TED-Ed's Design, Engineering & Technology collection is home to almost 80 lessons, each consisting of a short video, multiple-choice and short-answer questions, and Dig Deeper links to related resources. The lessons are well done, and you can even customize them to target goals or differentiate for individual learners. However, the less-than-clear topic organization is a drawback here -- you'll need to use a keyword search to find what's relevant to your class.
Superb at connecting science and humanities topics (self-assembly, network theory), the content is valuable -- and advanced! Try having kids preview a lesson at home, using the Discuss prompts to prep for classroom conversations. Or assign different lessons on energy technologies to small groups, targeting specific content to each. And keep in mind that the site is great for extension activities. As kids study states of matter, let your accelerated group tackle the “Why is glass transparent?” lesson. Be sure to offer some scaffolding in the form of Cornell notes. Kids will do a lot better as they record their learning and questions.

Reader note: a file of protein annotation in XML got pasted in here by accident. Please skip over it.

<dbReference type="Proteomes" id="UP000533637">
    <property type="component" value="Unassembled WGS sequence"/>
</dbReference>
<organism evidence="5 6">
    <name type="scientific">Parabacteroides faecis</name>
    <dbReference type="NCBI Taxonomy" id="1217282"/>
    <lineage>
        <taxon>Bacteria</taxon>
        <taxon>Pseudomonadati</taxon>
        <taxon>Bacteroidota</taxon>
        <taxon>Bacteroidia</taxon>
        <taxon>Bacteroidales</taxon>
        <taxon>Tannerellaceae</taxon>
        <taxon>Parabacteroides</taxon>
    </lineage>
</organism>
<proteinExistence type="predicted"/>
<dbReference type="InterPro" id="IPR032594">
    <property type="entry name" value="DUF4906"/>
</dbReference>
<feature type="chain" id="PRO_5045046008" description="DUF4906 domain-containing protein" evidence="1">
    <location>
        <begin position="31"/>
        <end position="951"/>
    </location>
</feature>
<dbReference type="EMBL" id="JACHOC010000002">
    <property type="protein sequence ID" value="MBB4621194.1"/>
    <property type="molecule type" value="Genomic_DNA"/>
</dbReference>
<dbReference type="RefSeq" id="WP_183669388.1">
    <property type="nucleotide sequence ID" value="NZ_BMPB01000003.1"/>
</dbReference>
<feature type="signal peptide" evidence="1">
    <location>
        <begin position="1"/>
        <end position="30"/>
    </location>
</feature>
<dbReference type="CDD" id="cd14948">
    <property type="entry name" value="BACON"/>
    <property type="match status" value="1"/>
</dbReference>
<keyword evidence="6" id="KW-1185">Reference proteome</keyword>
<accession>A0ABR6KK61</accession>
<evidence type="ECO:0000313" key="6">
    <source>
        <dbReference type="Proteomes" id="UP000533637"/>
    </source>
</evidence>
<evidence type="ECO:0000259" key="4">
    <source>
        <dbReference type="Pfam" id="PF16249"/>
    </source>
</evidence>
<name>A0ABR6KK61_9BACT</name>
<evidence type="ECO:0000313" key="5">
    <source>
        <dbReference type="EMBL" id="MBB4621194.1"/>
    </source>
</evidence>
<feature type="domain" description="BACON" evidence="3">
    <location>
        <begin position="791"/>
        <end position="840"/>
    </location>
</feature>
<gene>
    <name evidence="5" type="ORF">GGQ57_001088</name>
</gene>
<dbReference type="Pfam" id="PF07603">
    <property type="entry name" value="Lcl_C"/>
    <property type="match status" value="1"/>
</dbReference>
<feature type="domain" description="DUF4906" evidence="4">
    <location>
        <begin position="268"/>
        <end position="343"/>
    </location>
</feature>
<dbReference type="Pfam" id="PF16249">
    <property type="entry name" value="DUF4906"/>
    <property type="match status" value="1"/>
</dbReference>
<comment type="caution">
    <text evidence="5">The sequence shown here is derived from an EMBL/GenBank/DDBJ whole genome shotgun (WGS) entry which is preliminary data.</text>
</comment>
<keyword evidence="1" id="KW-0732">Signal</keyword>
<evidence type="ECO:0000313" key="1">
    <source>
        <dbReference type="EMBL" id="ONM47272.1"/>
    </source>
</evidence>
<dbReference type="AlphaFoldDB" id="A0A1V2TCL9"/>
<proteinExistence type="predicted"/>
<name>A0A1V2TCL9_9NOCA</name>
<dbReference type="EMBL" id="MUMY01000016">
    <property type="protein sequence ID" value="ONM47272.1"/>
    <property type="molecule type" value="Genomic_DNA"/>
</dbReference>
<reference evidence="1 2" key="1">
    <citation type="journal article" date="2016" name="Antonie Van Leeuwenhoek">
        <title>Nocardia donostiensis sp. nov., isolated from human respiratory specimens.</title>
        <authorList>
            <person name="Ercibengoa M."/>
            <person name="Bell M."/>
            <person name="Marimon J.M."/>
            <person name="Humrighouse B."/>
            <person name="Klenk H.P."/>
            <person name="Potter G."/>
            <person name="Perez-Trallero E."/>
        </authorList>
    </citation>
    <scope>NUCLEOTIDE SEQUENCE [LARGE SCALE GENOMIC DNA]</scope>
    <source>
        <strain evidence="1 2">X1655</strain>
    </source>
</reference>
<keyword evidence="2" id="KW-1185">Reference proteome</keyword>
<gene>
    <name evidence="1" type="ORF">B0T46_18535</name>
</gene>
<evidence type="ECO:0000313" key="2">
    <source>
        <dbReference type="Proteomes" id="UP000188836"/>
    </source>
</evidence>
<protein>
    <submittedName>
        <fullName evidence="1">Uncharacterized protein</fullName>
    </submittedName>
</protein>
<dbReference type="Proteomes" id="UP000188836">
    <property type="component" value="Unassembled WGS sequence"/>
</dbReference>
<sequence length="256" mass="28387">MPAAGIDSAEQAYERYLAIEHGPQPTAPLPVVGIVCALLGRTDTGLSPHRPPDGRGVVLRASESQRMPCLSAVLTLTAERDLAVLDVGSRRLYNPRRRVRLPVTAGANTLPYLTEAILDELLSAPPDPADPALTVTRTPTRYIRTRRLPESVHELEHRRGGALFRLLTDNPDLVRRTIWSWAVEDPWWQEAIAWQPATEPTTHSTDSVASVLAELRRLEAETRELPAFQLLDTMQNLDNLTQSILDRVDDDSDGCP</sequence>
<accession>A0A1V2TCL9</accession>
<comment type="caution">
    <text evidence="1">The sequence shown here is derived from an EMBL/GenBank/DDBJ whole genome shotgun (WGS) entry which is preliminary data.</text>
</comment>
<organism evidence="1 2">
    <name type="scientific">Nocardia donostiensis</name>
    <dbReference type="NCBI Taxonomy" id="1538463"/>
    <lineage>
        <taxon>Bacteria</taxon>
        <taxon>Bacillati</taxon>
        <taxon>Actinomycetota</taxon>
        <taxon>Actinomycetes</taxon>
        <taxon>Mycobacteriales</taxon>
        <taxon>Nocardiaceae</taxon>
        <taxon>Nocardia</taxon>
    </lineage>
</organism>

- "Biofuels and Bioprospecting for Beginners"
- "The History of the Barometer (and How It Works)"
Full Disclosure: TED-Ed and Common Sense Education share a funder; however, that relationship does not impact Common Sense Education's editorial independence and this learning rating.Continue reading Show less
Key Standards Supported
Earth and Human Activity
Evaluate or refine a technological solution that reduces impacts of human activities on natural systems.
Earth’s Place in the Universe
Construct an explanation of the Big Bang theory based on astronomical evidence of light spectra, motion of distant galaxies, and composition of matter in the universe.
Communicate scientific ideas about the way stars, over their life cycle, produce elements.
Analyze a major global challenge to specify qualitative and quantitative criteria and constraints for solutions that account for societal needs and wants.
Evaluate a solution to a complex real-world problem based on prioritized criteria and trade-offs that account for a range of constraints, including cost, safety, reliability, and aesthetics, as well as possible social, cultural, and environmental impacts.
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